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Churches give to some of the world’s most needy

With just over a month until Christmas, several local churches have come together providing the gift of hope to the planet’s less fortunate populations.

Operation Christmas Child is a project of the Christian relief organization known as Samaritan’s Purse.

For more than 20 years the organization has collected gift-filled shoe boxes and delivered them to children around the world living in desperate poverty.

On Thursday, members from Pahrump’s Saved by Grace Lutheran Church took a break from packing and stacking boxes to talk about the project, which began in 1993 by Franklin Graham, the eldest son of Evangelist Billy and Ruth Bell Graham, who serves as president and CEO of Samaritan’s Purse.

The shoeboxes are collected in the United States, Australia and New Zealand, as well as parts of Europe and Asia.

Member Karen Frost said the boxes are delivered to young children in third-world countries, many of whom have never received a Christmas gift before in their life.

“The boxes are filled with toiletries, clothes and sometimes toys, like a stuffed animal if we possibly can,” she said. “I put the word out to everyone I know and I have received packages from all over the country as well as of course, right here in Pahrump.”

Frost and roughly 15 church volunteers worked 30 hours a week at times decorating and filling the shoe boxes throughout the year.

The group even creates some of the gender-specific items by hand.

“We’ve been working on this all year long,” Frost said. “For the girls, we make the dresses and there’s a little bag with a drawstring along with socks, undies and a stuffed animal. We also added some plastic silverware, crayons and a notepad along with a washcloth and soap. For the boys, they get a T-shirt and shorts that we made and of course, the little bag to put it in, along with socks, a washcloth and plastic silverware.”

Saved by Grace Lutheran Church Pastor John A. Biggs noted the importance of letting the children know the true purpose of the Christmas gifts.

“The boxes are presented by missionaries who not only give the children the gifts, but also they explain the reason for the season as well,” he said. “I would imagine some countries that are closed to Christian missions might not be willing to have operations visiting their nation.”

Additionally, each box according to Frost, is carefully examined prior to being shipped off

“From here the boxes go to California and every box is inspected to make sure they don’t have any chocolate, liquids or anything breakable or war-related,” she said. “It is all thoroughly checked out ahead of time, and the boxes will go to villages and every child in that village will receive a box.”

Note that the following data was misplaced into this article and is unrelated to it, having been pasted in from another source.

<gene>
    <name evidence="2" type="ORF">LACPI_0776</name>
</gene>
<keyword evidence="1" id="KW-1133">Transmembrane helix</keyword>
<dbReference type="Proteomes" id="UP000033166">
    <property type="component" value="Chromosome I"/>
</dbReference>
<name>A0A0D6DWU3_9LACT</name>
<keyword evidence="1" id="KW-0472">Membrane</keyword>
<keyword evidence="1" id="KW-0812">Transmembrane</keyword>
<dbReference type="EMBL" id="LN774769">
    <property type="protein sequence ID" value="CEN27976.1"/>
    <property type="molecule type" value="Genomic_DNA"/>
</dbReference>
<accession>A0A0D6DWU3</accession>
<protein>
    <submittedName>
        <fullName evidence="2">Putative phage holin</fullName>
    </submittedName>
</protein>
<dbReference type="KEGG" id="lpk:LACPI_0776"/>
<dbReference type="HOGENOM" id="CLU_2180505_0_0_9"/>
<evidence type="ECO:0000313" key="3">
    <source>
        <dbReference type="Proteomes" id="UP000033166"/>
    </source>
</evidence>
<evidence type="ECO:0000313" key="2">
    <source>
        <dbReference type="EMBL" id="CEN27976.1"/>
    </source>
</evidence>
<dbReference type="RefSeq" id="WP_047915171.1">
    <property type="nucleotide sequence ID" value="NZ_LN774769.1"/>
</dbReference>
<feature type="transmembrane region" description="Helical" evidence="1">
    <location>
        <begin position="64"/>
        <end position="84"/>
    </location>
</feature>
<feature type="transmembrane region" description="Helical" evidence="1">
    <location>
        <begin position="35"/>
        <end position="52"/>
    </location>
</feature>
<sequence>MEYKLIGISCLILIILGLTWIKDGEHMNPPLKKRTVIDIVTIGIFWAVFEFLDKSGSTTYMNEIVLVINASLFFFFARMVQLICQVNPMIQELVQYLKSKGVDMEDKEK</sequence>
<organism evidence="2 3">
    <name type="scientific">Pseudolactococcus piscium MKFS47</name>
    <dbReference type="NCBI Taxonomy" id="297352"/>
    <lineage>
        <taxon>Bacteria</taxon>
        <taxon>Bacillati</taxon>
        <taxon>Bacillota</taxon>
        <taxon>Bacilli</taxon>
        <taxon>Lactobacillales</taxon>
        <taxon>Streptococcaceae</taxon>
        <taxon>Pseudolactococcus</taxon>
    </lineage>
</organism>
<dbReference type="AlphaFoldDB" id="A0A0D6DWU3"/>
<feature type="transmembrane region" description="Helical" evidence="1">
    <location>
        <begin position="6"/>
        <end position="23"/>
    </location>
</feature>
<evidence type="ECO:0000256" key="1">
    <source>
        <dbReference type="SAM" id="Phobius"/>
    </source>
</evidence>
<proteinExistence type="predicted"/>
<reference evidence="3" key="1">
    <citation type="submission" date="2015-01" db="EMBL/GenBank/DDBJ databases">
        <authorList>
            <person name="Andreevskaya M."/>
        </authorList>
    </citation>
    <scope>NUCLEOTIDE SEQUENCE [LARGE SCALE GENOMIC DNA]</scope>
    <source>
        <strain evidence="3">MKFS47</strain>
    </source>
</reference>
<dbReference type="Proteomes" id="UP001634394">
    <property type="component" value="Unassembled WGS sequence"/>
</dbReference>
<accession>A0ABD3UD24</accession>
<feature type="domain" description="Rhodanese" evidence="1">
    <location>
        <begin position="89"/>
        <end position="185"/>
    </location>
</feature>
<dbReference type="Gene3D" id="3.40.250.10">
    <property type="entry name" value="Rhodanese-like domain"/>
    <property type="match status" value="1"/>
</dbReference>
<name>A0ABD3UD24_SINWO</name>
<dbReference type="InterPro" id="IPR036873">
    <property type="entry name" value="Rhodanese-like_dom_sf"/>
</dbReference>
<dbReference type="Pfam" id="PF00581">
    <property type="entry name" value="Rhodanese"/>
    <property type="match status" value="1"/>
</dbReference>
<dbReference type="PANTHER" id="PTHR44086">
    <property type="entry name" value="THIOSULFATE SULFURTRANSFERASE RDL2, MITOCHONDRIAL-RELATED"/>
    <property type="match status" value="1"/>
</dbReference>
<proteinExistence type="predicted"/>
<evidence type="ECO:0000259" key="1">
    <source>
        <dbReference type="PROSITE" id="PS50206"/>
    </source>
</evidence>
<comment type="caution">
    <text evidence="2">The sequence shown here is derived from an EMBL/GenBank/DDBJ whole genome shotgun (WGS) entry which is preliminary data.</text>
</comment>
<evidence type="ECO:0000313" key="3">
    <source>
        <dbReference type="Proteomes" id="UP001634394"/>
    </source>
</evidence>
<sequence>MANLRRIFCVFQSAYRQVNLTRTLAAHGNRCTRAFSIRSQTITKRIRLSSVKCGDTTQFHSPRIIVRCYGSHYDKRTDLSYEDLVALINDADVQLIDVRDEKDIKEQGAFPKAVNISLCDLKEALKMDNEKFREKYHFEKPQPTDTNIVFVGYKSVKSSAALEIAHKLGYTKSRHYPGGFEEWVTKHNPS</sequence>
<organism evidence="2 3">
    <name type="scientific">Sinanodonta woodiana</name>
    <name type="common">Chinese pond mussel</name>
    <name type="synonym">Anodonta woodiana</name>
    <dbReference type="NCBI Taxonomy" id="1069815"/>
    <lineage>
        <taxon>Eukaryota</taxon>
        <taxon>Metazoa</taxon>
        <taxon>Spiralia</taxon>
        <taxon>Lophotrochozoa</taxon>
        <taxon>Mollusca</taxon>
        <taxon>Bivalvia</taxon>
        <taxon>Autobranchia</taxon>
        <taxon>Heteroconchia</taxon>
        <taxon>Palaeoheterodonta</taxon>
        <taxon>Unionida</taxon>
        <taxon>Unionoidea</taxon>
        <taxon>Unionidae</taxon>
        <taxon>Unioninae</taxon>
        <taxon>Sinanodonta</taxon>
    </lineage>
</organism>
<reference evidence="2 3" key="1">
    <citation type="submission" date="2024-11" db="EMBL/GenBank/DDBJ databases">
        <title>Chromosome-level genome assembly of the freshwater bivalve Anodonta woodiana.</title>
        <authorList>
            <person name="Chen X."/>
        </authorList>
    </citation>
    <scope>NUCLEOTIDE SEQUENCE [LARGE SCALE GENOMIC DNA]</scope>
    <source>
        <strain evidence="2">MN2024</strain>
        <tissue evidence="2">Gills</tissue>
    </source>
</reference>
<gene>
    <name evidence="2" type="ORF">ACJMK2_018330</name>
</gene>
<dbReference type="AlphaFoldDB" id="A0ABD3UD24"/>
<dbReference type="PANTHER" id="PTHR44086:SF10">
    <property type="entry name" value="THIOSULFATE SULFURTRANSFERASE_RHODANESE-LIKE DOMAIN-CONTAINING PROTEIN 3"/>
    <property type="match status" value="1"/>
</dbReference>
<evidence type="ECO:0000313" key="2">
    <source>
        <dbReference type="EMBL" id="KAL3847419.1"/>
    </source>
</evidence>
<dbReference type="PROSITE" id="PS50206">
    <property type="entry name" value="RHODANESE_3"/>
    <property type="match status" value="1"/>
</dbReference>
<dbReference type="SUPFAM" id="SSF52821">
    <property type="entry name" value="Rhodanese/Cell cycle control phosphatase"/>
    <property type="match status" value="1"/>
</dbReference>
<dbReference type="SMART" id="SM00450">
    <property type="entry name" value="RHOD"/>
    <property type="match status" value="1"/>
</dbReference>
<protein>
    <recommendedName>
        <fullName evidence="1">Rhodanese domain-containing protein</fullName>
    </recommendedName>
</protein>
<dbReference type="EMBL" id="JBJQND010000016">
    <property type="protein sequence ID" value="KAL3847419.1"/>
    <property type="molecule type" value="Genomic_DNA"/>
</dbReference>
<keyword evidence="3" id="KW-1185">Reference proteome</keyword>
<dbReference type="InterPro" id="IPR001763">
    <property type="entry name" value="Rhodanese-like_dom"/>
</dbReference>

Last year, the church assembled roughly 275 boxes that were shipped off.

This year, Frost said more than 444 boxes will go out.

“We can only hope that we can increase that number next year because you never know who is going to step up and help,” she said. “Many of my friends are at Preferred RV and are the snowbirds who come and go, but when they are here, they are all sewing. When they move on, another group comes in.”

Frost did note one slight disappointment regarding the program.

“We don’t get to see what kind of reaction the kids have when they receive their boxes,” she lamented. “We would love to be a fly on the wall but it’s not going to happen I’m afraid. We just hope and pray that the children are happy and it’s well received. They get a booklet with each shoe box in their native language and it tells the story of the shoe boxes.”

Frost said the collection point for Pahrump is Trinity Assembly of God Church on Big 5 Road.

This week, the boxes are being loaded and are expected to go out early next week.

“We will be shipping these out to Las Vegas by the 23rd or 24th of November,” she said. “When they leave Vegas, they bring semi trucks and all of that is donated. The CDL drivers come from Southern California to pick up the shoe boxes. Then they go to the warehouse where they are all inspected to make sure everything is OK.”

With a congregation of just over 100, Saved by Grace Lutheran Church has been in existence since 2001.

Pastor Biggs said he joined the ministry more than two years ago.

“We have youth programs as well as the Stephen Ministry, which is a visitation ministry where lay people in the church are equipped to listen and offer advice and walk alongside people as they go through difficult times of transition, whether it’s a financial problem or loss in the family. It’s an intentional care ministry. We also have a choir, bible studies and prayer groups. Most importantly, all are welcome,” Biggs said.

On Dec. 6, the church will hold a Christmas service at the Artesia Clubhouse on the south end of town.

Saved by Grace Lutheran Church is located at 6341 Hawkins Way.

For additional information call (775) 751-8424.

Contact reporter Selwyn Harris at sharris@pvtimes.com. On Twitter:@sharrispvt

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